In the example implementation shown in FIGS. 1A-1C, in which the display 140 is implemented in an HMD 100, a separation distance d between the display 140 and the user's eyes may be relatively close, and approaching a minimum separation at which images displayed on the display 140 are clearly perceptible. In the HMD 100, where the display 140 is very close to the user's eyes, with the lenses 150 and active shutters 152 positioned between the user's eyes and the display 140, a distance between the lenses 150 and the display 140 may be, for example, less than approximately 25 mm, depending on numerous factors such as, for example, an overall size of the HMD 100, size, spacing and optical characteristics of the lenses, and other such factors. Even at a nominal separation distance d between the lenses 150 and the display 140, a display area of the display 140 having a width W may be essentially fully visible to the user, with the distance d between the lenses 150 and the display 140 being less than the width W of the display area of the display 140. In some embodiments, the display area of the display 140 may be essentially equal to the entire surface area of the display 140 facing the viewer.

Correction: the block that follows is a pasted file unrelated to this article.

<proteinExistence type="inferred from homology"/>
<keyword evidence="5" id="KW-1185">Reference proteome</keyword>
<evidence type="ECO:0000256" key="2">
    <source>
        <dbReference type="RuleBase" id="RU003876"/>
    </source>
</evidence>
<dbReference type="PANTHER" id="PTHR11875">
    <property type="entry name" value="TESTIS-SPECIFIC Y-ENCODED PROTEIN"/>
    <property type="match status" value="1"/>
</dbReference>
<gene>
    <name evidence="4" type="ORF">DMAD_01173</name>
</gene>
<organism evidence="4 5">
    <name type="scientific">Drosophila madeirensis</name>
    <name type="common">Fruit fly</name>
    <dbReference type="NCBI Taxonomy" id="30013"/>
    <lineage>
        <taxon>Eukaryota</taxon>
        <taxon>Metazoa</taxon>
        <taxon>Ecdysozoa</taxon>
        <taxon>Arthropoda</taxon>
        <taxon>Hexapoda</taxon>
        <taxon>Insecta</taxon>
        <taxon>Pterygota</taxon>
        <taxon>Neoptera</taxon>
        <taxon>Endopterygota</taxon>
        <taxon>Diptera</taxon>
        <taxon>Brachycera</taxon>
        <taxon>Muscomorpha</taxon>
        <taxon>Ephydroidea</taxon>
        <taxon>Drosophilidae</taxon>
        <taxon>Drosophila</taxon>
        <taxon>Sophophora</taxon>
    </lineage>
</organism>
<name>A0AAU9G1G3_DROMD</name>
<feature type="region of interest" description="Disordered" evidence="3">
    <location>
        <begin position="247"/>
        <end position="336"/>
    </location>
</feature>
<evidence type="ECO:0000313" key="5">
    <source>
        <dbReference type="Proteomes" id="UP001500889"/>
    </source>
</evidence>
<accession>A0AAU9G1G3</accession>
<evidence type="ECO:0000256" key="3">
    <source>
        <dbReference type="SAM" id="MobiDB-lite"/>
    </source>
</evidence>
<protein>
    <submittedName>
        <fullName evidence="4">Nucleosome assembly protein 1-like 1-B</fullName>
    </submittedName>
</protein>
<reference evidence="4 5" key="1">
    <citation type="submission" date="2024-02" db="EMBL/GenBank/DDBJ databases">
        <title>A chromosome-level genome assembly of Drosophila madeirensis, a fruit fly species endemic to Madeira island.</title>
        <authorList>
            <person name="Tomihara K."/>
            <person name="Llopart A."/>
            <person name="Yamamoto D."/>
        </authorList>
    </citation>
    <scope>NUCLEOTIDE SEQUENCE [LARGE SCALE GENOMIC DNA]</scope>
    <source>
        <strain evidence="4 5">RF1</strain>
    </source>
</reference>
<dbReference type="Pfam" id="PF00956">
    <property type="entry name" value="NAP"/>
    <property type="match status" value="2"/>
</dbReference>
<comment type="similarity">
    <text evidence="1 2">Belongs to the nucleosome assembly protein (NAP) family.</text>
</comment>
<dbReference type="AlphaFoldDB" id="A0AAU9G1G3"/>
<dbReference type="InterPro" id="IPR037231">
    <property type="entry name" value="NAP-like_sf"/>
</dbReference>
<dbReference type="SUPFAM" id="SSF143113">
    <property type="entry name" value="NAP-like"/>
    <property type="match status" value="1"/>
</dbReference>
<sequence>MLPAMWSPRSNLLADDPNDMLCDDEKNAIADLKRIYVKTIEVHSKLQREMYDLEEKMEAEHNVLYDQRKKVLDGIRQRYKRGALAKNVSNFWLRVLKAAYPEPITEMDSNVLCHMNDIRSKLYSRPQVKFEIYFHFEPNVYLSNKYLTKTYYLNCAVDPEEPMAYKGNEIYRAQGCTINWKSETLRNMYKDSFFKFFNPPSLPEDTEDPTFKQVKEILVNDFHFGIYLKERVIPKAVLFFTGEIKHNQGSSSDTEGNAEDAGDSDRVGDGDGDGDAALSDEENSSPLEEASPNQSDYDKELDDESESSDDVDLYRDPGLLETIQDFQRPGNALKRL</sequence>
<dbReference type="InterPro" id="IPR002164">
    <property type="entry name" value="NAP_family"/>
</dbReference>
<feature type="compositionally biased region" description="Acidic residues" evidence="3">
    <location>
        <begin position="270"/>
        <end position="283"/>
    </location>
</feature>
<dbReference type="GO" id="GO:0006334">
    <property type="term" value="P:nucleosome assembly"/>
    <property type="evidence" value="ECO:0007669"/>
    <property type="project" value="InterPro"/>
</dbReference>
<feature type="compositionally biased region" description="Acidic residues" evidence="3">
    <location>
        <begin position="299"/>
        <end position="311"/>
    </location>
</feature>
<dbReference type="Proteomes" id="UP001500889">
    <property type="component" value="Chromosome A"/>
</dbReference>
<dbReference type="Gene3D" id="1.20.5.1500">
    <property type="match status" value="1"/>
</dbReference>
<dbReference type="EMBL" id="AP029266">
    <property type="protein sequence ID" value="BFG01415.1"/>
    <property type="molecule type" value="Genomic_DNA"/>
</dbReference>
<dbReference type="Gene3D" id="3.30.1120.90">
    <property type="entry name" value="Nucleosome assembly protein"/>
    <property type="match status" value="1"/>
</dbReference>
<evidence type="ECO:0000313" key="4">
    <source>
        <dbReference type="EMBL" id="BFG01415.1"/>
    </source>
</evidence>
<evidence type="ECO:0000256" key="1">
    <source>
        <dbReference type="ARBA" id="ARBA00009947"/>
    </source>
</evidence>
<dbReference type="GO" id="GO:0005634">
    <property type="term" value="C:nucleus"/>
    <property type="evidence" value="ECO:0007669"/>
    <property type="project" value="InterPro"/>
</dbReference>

As shown in FIG. 6A, in this HMD type arrangement, an angle αR1 at which a left-most portion of the display 140 is viewed by the right eye is relatively acute compared to an angle αR2 at which a right-most portion of the display 140 is viewed by the right eye. That is, light rays generated by the display 140 at the left-most portion of the display 140 travel at a relatively acute angle (for example, with respect to the display 140) on a path towards the right eye. This angle becomes less acute when moving from the left-most portion of the display 140 towards the optical axis OR of the right eye. Similarly, as shown in FIG. 6B, an angle αL1 at which the right-most portion of the display 140 is viewed by the left eye, or an angle at which light rays generated by the right-most portion of the display 140 travel toward the left eye, is relatively acute compared to an angle αL2 at which the left-most portion of the display 140 is viewed by the left eye. This angle becomes less acute when moving from the right-most portion of the display 140 towards the optical axis OL of the left eye. This wide range of angles along which light rays generated by the display 140 (which could, in some arrangements, pose an image correction challenge) is accommodated by the use of the left and right active shutters 152, which have a relatively wide viewing cone, or field of view. The relatively wide viewing cone of the left and right active shutter 152 may allow substantially the entire display area of the display 140 to be captured and visible to the user through the active shutter 152 and lens 150. For example, in some embodiments, the viewing cone of the active shutter 152 may be as much as approximately 160 degrees. In some embodiments, the viewing cone of the active shutter 152 may be greater than 160 degrees. Although the left lens 150, left active shutter 152, right lens 150 and right active shutter 152 are not shown in the diagrams shown in FIGS. 6A and 6B, simply for ease of illustration, the relatively wide viewing cone, or field of view of the active shutters 152 may allow essentially all of the display area of the display 140 to be visible through a respective active shutter 152 and lens 150 pairing.